The way that Wheeler represented facts and objects was archival but incomplete, and therefore gave an illusion of a scientific investigation, but in reality contained very little scientific information. If you were to look for thoroughness in his work, you would be disappointed, as he seemed to photograph certain objects or rock formations through a scientific lens but ignored others completely. The way in which he represented Native Americans was also problematic, as the article states that he was encouraged through governmental and military pressure to make it appear as if chaos could break out at any time and that Native Americans were essentially unstable and could present a threat if not constantly monitored and controlled. In this way, O’Sullivan was creating a fiction regarding an entire group of people in order to raise popular and governmental support for military involvement in the west. Again, this situation illustrates that the idea of truth in photography is slippery and problematic.
I enjoyed reading the introduction to New Topographics as well as the new take on it by Toby Jurovics.
One of the challenges with interpreting New Topographics has been the inability to separate the subjects of these photographs from their meaning- what they are of from what they are about.
As an artist, it is somewhat strange to me how strongly the theme of the show seemed to overshadow the individual work or intent of the artists. While the show was billed as a somewhat distanced approach to image making, Jurovics argues that “the goal of Adams, Gohlke, an Baltz’s photographs was to encourage empathy and concern” by photographing things that had previously been overlooked or perhaps lacked the grandiosity of a landscape painting.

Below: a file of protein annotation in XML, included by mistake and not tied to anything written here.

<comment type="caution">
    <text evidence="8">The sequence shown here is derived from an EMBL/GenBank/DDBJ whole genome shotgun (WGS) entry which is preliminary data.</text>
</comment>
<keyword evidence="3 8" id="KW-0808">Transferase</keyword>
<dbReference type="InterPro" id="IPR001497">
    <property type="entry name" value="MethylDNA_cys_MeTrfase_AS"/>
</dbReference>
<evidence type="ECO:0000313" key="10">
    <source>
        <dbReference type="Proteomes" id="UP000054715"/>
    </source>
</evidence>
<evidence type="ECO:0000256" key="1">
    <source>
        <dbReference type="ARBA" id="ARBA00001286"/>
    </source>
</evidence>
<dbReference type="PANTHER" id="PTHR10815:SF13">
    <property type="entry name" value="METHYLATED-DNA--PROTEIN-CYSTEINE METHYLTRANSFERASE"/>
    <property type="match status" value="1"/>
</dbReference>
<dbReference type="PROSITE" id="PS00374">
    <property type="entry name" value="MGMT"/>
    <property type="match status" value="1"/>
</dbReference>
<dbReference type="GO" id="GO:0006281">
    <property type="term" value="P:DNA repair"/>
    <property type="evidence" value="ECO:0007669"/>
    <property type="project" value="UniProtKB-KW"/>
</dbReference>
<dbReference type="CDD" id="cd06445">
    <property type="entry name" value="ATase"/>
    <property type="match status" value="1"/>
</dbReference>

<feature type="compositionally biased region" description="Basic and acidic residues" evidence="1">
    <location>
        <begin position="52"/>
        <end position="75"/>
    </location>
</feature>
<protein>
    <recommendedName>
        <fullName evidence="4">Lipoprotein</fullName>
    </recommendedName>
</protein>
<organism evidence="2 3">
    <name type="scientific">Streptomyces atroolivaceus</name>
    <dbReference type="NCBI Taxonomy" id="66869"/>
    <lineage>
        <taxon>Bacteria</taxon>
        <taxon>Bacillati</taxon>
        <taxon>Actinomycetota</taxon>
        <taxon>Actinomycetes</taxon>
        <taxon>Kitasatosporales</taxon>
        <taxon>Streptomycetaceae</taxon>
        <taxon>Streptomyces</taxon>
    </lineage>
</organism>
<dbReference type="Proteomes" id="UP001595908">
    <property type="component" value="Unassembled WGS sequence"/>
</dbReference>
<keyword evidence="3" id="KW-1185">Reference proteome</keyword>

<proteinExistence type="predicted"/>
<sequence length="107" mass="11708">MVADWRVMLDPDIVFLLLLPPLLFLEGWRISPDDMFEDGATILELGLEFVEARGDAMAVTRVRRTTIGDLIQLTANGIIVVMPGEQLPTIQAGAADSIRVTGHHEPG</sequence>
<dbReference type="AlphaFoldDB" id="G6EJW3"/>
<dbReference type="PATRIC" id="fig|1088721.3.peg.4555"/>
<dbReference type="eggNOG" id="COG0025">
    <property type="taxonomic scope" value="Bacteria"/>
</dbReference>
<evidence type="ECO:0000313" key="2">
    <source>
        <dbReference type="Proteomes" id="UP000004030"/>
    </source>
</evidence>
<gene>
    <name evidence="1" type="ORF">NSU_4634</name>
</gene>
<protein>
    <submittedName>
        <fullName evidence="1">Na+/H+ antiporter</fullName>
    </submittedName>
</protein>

Given the popular expectation for landscape photographs to resemble Yosemite Valley at its most theatrical, it is unsurprising that the restrained prints of New Topographics and the comparative banality of their subject matter was confusing and off-putting to many viewers.
I especially enjoyed this quote from Frank Gohlke:
The dignity of grain elevators, the precision, intelligence and grace of their formal language, their majestic presence within the landscape all seem to confirm the faith that, given the right circumstances, we will make visible the best that is within us.
Jurovics continues, “again, he asks us to look beyond the act of identification or cataloguing to discover purpose and meaning.”
This last sentence is especially poignant. In Gohlke’s pictures, he is asking us to see so much more than a grain elevator. There is a discrepancy between what the photograph is of and what it is about, which is a fundamental issue in photography and has been at the core of many of our readings this semester.
|Frank Gohlke, Grain Elevator|
|Abandoned grain elevator, Homewood, Kansas, 1973|
|Grain elevators, Midway Area, Minneapolis, Minnesota, 1972|